Below are images of clothes that I wear to work or out and about. I feel a little weird posting this many pictures of me, but, people from back home want to see what kind of Indian clothes I'm wearing, so, here it is. I am loving my new wardrobe, but will have to be careful with what I buy or could have trouble packing for the way home....




Kurtie/Kurta and leggings. A Salwar Suit is similar, but the pants would be made of cloth instead of stretchy fabric (although I'm told you aren't really supposed to call them "pants" because they have a different name). 

 Patiala Suit (baggy pants are patiala, also called Punjabi Suit). I pieced this outfit together myself, I'm getting the hang of Indian dressing, I think, quite fun.  This is the absolute most comfortable and chic outfit I've worn so far, although leggings and kurtie is also very comfortable. Definitely going to be wearing this back home, along with the rest of the clothes I've bought here. The patiala remind me of Jasmine in Aladdin.

The scarf is called a dupatta. This is one of the "right" ways to wear it.

Because being an art student means an inability to take all normal photos. I think just for the heck of it I'll call this "Girl with a Pearl Earring Goes to India."
Original "Girl with a Pearl Earring" by Vermeer


Since jeans and a t-shirt are also very commonplace, I thought I would include a picture of typical Western Wear in India. For girls, skinny jeans and a t-shirt is common. Men wear Western wear over traditional wear more than women I think, either jeans and t-shirt or dress shirt and dress pants for work. Skinny jeans are much more practical than anything else because they don't drag on the ground, which is good because the streets are so dirty. They are also commonly worn with a kurtie/kurta top. Also, this is technically the "wrong" way to wear a scarf, because no women tie their scarfs, but for an unskilled dupatta wearer like me, I like it because it stays put better and doesn't fall off. I have also learned chappals are a type of sandal with a strap over the big toe, and sandals are called slippers.

It also occurred to me over the weekend that since all of the Indian languages have different alphabets and lettering systems, you would need a different kind of keyboard if you didn't know English. So I asked someone about it, and he said that they don't make computers with any of the Indian alphabets, so if you don't know English characters, you can't use a computer. The only option is to type something in another language using English characters, then use Google translate to translate the text to a different alphabet's characters. See how lucky native English speakers are? We don't have to learn another language just to use a computer.

I went with a friend to the Birla Mandir Temple on Sunday. It is a Hindu temple for the Lord Venkateshwara, but is named after the person who built the temple. Different statues of gods fill the temple, but unfortunately no cameras were allowed inside, so I couldn't take any close up shots of the temple itself. Before going in, it is necessary to check your shoes, mobile, and camera to enter the temple. It is a gorgeous building, made entirely of white marble, and extremely intricate and beautfiful hand carving of the stone on the facade, arches, ceilings, and on every surface of the building. Took something like 10 years to construct in the 20th century. Definitely a great place to go. The largest deity featured in the temple is Lord Venkateshwara, who people bow to as you proceed through the temple in a line. From the balcony of the temple, there is a wonderful view of Hyderabad and south side of the prominent lake Hussein Sagar. Around Hussein Sagar is the well-known Necklace Road, so named I believe because the lights around the lake form the shape of a necklace. Night is a good time to go because the temple is lit up and the weather is nice.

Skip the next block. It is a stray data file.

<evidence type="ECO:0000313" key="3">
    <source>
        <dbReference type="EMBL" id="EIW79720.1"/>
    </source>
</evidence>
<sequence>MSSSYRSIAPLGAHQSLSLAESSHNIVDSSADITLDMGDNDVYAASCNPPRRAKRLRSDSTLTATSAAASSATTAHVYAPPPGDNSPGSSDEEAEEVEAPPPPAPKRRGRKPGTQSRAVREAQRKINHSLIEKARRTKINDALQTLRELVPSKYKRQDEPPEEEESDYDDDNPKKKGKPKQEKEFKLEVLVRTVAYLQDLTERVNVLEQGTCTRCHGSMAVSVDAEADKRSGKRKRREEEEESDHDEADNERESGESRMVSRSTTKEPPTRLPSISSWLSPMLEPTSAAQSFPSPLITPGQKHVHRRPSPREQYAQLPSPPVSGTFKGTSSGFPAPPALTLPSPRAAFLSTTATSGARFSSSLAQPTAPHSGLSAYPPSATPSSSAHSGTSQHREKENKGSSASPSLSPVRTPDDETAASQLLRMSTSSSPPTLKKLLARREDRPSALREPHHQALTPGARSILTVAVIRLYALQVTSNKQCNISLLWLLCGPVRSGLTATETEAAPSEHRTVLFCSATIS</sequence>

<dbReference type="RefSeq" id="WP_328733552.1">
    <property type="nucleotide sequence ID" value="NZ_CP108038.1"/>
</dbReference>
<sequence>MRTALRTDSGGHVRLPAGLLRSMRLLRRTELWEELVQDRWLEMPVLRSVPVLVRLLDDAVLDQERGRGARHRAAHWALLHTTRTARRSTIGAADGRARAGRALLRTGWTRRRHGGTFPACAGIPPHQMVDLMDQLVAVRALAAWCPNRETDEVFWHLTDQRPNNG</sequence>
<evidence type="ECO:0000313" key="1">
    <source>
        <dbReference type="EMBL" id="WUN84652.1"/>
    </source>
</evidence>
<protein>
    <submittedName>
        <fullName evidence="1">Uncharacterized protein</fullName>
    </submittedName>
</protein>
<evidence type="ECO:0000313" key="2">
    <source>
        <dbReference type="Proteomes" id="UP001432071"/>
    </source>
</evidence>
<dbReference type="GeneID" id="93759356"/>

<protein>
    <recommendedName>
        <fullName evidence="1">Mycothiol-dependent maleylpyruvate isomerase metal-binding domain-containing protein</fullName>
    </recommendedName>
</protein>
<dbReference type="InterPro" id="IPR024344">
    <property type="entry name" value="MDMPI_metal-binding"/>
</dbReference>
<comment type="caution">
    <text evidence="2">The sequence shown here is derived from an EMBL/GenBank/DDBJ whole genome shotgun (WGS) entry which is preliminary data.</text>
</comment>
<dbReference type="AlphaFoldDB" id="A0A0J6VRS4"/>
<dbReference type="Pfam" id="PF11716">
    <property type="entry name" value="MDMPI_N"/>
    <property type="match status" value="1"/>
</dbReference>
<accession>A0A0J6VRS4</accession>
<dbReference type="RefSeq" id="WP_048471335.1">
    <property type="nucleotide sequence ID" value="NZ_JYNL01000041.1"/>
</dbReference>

There are millions of gods in the Hindu religion, but there are a few that are much more common to pray to than others. Ganesh, Shiva, Venkateshwara were all featured here, and are more common. While walking through the temple, a long prayer was being read through the speakers in a rhythmic voice, which I was told was being read in Sanskrit. Sanskrit isn't actually spoken anymore, it's like Latin, so this kind of reminded me of how Catholic Mass used to be held only in Latin until the 1960s even though no one speaks the language. It was kind of funny because there was one wall with some scripture featuring a few different world religions, and my friend asked me if it was in English, and I just had to laugh because it was English from the 1600s, from the King James version of the Bible. "As ye doest..." etc, which I'm fairly certain a large majority of native English speakers don't understand, so a fairly reasonable question.
Front entrance of the Birla Temple (unfortunately hard to get a good shot of temple itself because of no camera rule to enter)



Full View of Birla Mandir Temple. What is lit up is the temple behind with a greenish tint.


Once again, thanks for reading.


"It is impossible to live without failing at something, unless you live so cautiously that you might as well not have lived at all - in which case, you fail by default." ~J.K. Rowling


4 comments:

  1. Pankaj Trivedi15 November, 2011

    Nicely put. I can understand the collection of thoughts and experiences behind the post. And about the keyboard, you surely get fonts which will let you type any language using the same keyboard even if you don't see the alphabets on the keyboard. (Some keyboards actually have these alphabets as well along with the regular english letters)

    Btw, you look pretty in the pics! Looking forward for more of such posts :)